When I was at community college, they just opened up everyone's enrollment at the same time. It was usually not a big deal to get into classes there because they usually offered a quite a few. When you attend a university though, it's a whole different ball game. If you look at your credit hours & it says that your enrollment opens at 5 A.M., you better be on your computer ready to enroll, & refreshing the page every few seconds at 4:55. If you don't, many times classes will fill up & sometimes those classes are only offered during a specific semester & not all year.

6. Make a friend in your major.
I can't stress how vital this one is. I didn't see the point of it my first two years of college really. When I entered into my major though, I realized how important it is to have a friend who is going through the exact same thing as you are. You both can help each other with classes, projects, & enrollment while encouraging each other along the way.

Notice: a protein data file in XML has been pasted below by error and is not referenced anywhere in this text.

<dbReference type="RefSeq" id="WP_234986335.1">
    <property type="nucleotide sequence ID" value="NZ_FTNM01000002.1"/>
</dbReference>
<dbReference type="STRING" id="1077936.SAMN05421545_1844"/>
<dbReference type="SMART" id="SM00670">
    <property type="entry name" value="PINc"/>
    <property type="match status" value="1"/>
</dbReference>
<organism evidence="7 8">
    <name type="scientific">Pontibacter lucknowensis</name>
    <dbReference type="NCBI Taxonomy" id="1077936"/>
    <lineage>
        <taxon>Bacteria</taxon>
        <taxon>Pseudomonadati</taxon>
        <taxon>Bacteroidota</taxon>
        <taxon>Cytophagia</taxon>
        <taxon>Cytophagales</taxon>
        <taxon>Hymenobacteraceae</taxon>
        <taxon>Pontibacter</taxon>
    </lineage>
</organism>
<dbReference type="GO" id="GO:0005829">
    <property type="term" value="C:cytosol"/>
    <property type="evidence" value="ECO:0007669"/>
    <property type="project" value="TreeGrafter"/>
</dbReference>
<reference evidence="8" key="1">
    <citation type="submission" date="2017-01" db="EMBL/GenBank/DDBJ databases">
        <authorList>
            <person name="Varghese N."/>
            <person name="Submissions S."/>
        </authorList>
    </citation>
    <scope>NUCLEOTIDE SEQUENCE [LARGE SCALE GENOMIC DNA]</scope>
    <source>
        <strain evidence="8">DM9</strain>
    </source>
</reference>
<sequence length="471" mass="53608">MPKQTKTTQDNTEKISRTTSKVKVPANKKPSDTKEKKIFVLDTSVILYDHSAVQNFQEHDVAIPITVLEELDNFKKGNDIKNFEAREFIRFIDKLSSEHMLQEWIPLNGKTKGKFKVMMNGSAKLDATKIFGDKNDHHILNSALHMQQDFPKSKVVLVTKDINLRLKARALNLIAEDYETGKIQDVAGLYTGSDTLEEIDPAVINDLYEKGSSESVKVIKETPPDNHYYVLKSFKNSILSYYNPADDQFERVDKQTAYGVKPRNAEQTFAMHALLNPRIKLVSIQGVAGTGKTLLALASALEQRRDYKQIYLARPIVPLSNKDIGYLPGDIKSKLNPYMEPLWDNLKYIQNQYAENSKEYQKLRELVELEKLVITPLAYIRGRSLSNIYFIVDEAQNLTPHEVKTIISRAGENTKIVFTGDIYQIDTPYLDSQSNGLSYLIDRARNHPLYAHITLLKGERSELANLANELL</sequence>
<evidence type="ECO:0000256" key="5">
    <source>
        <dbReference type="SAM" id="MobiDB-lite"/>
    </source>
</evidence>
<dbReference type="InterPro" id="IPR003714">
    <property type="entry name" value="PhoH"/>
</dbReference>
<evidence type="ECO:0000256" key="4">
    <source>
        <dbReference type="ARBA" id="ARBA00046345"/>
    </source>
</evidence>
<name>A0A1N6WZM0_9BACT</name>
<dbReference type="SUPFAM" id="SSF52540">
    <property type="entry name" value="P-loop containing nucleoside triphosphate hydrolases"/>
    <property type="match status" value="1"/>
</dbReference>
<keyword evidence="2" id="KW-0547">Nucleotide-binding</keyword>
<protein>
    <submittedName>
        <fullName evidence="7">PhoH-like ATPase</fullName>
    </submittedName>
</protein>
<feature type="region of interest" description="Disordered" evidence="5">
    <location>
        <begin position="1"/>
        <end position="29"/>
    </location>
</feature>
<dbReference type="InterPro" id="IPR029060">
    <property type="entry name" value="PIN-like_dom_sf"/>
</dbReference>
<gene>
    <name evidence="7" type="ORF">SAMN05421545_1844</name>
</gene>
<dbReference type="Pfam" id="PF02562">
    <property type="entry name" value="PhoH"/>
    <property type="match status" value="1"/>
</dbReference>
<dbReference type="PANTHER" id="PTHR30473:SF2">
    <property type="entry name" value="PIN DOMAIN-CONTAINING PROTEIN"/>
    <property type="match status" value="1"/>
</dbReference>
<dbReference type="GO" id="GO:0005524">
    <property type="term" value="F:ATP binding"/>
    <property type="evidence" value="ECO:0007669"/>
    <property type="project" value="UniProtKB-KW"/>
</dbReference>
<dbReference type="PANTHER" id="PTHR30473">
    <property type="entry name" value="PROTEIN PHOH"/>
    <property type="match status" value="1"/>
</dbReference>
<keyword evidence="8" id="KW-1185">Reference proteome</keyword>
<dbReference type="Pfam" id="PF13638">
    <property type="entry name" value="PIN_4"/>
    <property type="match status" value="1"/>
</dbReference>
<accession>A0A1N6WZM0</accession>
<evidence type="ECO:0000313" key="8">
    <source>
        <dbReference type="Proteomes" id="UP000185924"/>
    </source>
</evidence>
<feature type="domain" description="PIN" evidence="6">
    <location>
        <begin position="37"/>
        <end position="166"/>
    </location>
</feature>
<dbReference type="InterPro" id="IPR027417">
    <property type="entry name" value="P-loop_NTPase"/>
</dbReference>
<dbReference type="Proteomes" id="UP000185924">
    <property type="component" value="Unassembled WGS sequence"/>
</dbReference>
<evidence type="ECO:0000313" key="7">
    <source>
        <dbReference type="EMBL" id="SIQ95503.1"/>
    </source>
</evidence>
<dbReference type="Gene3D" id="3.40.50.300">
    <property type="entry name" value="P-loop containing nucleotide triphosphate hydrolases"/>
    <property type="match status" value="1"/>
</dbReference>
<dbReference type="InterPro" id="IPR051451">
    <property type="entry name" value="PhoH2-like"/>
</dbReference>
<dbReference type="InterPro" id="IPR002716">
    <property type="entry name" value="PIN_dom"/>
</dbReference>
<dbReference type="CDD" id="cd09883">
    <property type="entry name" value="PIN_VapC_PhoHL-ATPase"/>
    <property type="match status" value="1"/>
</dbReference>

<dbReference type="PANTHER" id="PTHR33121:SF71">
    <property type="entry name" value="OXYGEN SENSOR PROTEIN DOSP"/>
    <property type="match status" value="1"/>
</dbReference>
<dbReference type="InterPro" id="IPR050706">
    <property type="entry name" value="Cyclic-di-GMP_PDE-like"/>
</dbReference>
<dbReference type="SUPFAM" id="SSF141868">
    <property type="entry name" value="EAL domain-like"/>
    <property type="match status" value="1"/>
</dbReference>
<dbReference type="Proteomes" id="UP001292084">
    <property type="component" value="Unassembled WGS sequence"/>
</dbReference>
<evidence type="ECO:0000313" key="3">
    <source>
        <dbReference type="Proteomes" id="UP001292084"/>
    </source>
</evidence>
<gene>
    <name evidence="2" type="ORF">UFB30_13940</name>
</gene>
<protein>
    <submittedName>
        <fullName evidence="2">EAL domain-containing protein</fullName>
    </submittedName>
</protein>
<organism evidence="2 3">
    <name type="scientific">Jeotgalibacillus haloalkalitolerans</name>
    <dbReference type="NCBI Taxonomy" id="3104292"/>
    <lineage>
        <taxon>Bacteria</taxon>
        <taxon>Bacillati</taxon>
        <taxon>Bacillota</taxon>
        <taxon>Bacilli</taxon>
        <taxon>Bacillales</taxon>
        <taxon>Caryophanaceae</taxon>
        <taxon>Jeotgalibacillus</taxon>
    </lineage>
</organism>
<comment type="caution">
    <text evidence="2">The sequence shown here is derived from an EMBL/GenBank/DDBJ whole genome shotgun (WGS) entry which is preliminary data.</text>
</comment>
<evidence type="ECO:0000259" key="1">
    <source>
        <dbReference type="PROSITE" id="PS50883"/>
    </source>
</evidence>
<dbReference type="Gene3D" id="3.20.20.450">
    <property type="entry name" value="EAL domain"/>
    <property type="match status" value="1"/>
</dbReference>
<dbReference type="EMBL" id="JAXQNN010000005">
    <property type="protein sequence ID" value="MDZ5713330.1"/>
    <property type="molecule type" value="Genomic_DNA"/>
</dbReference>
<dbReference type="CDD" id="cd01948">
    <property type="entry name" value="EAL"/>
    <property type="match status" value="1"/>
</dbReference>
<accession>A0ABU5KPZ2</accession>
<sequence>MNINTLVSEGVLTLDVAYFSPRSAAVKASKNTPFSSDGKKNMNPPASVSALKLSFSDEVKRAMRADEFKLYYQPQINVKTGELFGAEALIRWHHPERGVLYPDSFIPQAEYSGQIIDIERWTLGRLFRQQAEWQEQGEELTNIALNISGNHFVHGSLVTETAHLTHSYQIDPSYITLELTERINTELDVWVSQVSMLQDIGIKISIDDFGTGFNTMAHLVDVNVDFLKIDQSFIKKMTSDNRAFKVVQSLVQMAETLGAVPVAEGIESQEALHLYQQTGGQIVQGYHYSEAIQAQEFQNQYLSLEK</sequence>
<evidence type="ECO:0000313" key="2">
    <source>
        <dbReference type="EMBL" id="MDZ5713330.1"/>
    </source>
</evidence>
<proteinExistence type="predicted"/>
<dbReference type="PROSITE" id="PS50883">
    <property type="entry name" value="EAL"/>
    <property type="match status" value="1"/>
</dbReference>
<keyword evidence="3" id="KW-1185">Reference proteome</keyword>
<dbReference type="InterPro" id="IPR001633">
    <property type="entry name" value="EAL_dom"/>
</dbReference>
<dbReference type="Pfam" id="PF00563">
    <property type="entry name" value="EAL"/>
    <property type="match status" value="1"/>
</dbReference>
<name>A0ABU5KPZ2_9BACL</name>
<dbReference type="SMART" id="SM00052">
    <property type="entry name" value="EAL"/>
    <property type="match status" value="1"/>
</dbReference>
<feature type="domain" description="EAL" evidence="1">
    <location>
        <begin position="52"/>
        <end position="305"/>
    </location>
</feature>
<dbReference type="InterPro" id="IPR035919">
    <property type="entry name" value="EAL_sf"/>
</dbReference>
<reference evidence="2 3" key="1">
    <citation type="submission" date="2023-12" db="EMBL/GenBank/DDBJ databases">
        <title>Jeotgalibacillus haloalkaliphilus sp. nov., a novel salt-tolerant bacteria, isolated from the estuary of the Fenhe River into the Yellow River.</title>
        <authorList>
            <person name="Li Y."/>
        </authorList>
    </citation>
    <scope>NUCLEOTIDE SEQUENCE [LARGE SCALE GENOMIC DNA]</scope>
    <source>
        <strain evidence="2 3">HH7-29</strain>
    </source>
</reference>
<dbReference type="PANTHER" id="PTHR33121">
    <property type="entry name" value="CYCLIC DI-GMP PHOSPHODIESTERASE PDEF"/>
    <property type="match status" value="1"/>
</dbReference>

7. Fight for yourself.
If you missed an assignment or you think your teacher gave you the wrong grade, don't let it just slide by... FIGHT for it. Even if you're wrong, it doesn't hurt to ask your professor. I was given the wrong final grade for one of my classes even though I knew I made an A. I emailed my professor & he told me he didn't receive my final paper. I quickly emailed it to him (because I had it saved on my computer), & told him I had turned it in & I was sorry he didn't receive it. He then went before the board & changed my grade. You never know until you ask-- & the worst you can hear is "no."

8. Get to know your professors.